AMERICAN CRIME STORY Review: “House By the Lake”

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With its fourth episode, entitled “House By the Lake,” this season of American Crime Story is really starting to take shape for me. Off the bat, I was expecting it to go like this: a murder involving a high profile figure happens, a media hoopla ensues, followed by a trial where we get a little more into the head of the accused while simultaneously forcing us to take a look at how we were as a society and culture at the time, the end. That’s more or less how The People Vs. O.J. Simpson went. But I did not know the story around The Assassination of Gianni Versace. I never heard the name Andrew Cunanan before this. And so when the first three episodes were not what I expected them to be, I was a little thrown.

It is apparent now that this series, though we have the bulk of the season still ahead of us, will be most memorably about the killer Andrew Cunanan, and what led him to commit these atrocities. Everyone else thus far has taken a back seat. The last two episodes did not even feature Gianni, his love Antonio D’Amico, or his sister Donatella (played by Ricky Martin and Penelope Cruz respectively, who you would think other networks besides FX would fret over putting on the bench for weeks at a time). Last week’s episode was another jump back in time before the murder of Gianni Versace, which we saw in episode one, that time focusing on the murder of Chicago architect and closeted homosexual Lee Miglin. This week we go back in time not long before those events to Minneapolis, where Cunanan was staying with his boyfriend David Madson (Cody Fern). 

It is another eerie opener. We now have a sense of what a simultaneous loose canon and calculating monster Andrew Cunanon can be so almost every scene, every line he delivers, is filled with tension. Nobody is safe around him (that is, if you’re like me and don’t recall the actual events). Living in the warehouse district of Minneapolis, David just lands a big over the phone and is excited to share with Andrew. Andrew is not so pleased. He’s invited their mutual friend Jeff Trail up to the apartment, which David isn’t happy about. He’s about to get a whole lot less happy.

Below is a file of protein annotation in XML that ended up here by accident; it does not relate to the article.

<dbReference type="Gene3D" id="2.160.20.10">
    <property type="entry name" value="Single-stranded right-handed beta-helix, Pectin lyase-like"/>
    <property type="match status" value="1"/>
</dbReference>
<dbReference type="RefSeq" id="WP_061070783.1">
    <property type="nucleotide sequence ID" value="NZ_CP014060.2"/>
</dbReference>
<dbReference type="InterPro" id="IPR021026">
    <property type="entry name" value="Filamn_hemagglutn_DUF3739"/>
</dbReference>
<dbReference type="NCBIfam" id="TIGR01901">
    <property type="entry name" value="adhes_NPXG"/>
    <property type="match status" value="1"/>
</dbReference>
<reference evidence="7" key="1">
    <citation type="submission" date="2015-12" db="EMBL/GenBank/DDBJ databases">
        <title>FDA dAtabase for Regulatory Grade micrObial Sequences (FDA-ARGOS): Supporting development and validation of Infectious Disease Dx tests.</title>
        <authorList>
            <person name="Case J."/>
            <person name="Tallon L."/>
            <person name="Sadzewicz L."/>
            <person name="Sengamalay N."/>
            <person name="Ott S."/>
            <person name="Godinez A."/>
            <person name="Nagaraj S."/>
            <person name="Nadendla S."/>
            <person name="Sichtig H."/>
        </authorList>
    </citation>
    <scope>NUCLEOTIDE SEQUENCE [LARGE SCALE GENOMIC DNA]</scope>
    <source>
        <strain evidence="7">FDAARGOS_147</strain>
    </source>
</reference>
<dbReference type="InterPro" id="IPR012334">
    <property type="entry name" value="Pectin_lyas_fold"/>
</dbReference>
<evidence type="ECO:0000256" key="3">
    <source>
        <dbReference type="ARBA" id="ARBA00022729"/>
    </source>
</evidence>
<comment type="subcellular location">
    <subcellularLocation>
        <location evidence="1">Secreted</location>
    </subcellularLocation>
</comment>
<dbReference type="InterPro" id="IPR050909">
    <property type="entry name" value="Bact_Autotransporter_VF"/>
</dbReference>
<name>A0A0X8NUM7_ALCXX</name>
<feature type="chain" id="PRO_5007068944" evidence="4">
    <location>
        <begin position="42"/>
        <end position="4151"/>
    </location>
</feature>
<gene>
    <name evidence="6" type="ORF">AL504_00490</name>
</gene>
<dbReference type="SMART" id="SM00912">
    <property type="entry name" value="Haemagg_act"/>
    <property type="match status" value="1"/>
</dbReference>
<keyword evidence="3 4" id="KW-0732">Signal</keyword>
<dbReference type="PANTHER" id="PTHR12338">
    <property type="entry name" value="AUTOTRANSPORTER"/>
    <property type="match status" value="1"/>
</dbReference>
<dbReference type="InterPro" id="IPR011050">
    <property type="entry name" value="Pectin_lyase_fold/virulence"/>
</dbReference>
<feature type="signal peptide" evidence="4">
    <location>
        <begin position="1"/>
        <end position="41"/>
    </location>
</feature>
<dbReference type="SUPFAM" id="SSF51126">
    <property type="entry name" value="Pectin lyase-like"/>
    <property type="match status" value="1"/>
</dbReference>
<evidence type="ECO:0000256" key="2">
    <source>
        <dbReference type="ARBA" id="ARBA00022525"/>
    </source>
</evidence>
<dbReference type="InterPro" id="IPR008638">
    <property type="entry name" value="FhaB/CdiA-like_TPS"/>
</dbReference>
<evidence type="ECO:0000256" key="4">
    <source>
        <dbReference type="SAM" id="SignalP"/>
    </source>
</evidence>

When Andrew brings Jeff up to the apartment, Andrew immediately besieges him and beats him to a bloody death with a hammer. David sit in shock. If you’re the type that yells at the screen, you would probably do a lot of hollering at David this episode. He doesn’t run. He doesn’t call the police (well, he does once, but hangs up when Andrew passively threatens him with a gun). And that’s exactly why this episode stands out from almost any of the series to date, especially season one. We don’t have any record of what went down between David and Andrew. Why didn’t he run? The writers have to piece things together, and can only go off assumptions, whereas almost every corner of People Vs. O.J had been well laid out for them. 

We know that Andrew and David stayed in David’s apartment for two days after the murder of Jeff. We know that they were seen walking David’s dog together the day before they ran off, leaving Jeff’s body wrapped in a rug in the apartment. We do not know for certain whether David was an accomplice or a sort of prisoner of Andrew’s. The writers decide to play him as innocent, too afraid of Andrew to make any big moves, eventually coming along for the ride with him to Chicago to see Lee. 

But it’s in this vagueness the writers find some time to insert interesting character studies, even if they are just conjecture. David later in the episode questions if he ran with Andrew because he was afraid of him, because he wanted to avoid jail time, or… was it because he was afraid what the world would inevitably find out about him, i.e. his homosexuality? What does this say about how hostile we were (perhaps still are) as a society towards gays when a man would rather go on the run with a murderer than come out of the closet and face us?

Through an effective series of flashbacks to when David was younger in which he interacts with his blue-collar father, the writers and Fern create a character that feels real and that we are sad to see go by the end. We knew it was coming because we know that David is not present with Cunanan in Chicago when he meets with Lee. In the end, he tries to get away and Cunanan executes him, leaving him in a field off an interstate highway. Another tragic, senseless death under Andrew’s belt.

Next week I assume we will flash back earlier than Minneapolis, though I also understand if the writers take us back to the present to show us what is going on with the Versaces post-death. But I am really digging this criminal profile of Cunanan and how they are unfolding it. I almost would be okay with the rest of the episodes were just surrounding him (Darren Criss is killing it, in more way than one). But I finally get what they are doing and am completely on board after being hesitant the first few weeks. 

TB-TV-Grade-ASeason 2, Episode 4 (S02E04)
American Crime Story airs Wednesdays at 10PM on FX

Read all of our reviews of American Crime Story here. 
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